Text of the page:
then, is a **symbolism**, or **representation**, **or picture** if you like, of any two numbers added to yield a third number. In other words, Instead of telling a person specific numbers that you want added, all you have to do is represent the above algebraic relationship and it shows the person exactly what you have in mind - without any numbers in it. It just shows them the process that you are referring to. That is the language of algebra. Algebra, then, can be looked upon as a generalization of a mathematical process you are referring, or directing someone's attention to. If you want to direct someone's attention to two numbers **subtracted** you could use the relation

x - y = z

which expresses the concept that a number, y, subtracted from another number x equals a third number, z.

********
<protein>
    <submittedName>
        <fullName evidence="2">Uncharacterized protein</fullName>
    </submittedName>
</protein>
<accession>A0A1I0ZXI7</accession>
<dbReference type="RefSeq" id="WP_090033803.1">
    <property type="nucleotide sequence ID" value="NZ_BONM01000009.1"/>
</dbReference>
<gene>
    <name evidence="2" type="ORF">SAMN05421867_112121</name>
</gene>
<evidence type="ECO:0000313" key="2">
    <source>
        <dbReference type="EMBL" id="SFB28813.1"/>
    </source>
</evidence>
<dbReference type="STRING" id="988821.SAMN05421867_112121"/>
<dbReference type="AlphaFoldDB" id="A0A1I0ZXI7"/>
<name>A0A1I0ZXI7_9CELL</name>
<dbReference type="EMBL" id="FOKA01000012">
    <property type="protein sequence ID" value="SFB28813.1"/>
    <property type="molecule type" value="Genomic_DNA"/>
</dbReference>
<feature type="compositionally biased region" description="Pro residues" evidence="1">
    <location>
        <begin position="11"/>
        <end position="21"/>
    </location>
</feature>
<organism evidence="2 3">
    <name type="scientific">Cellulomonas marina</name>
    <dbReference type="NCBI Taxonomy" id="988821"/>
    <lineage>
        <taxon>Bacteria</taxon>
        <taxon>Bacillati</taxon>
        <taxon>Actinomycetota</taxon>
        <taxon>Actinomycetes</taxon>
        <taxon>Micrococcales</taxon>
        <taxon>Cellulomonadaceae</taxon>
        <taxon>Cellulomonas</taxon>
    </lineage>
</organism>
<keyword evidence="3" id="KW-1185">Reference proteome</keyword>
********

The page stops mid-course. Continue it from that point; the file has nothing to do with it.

You don't have to use x, y and z to picture your problem. You could use a, b and c, as in

a - b = c

to represent the subtraction. Or, you could use

k - r = p

Or, you could use the Greek letters theta (è), chi (ã) and delta (ä) to indicate, or picture, your subtraction, as in

è - ã = ä

This expression lndicates that some number ã, subtracted from another number è equals a third number ã.

The concept of using algebraic letters or symbols to represent a mathematical process like addition, subtraction, multiplication, division, or any combination thereof, can be looked upon as a method by which one general algebraic formula can represent a mathematical process for finding a solution to a problem. In this method **any** numbers can be substituted into the algebraic formula to arrive at a solution.

As an example of an algebraic formula representing a combination of mathematical processes consider the relationship

4x + 6y(2r) = K

This relationship expresses the fact that "four times some quantity, x, plus 6 times another quantity, y, times two times yet another quantity r equals a value represented by the letter K". Substituting values of x, y and r into the above equation will determine a value for the variable, K.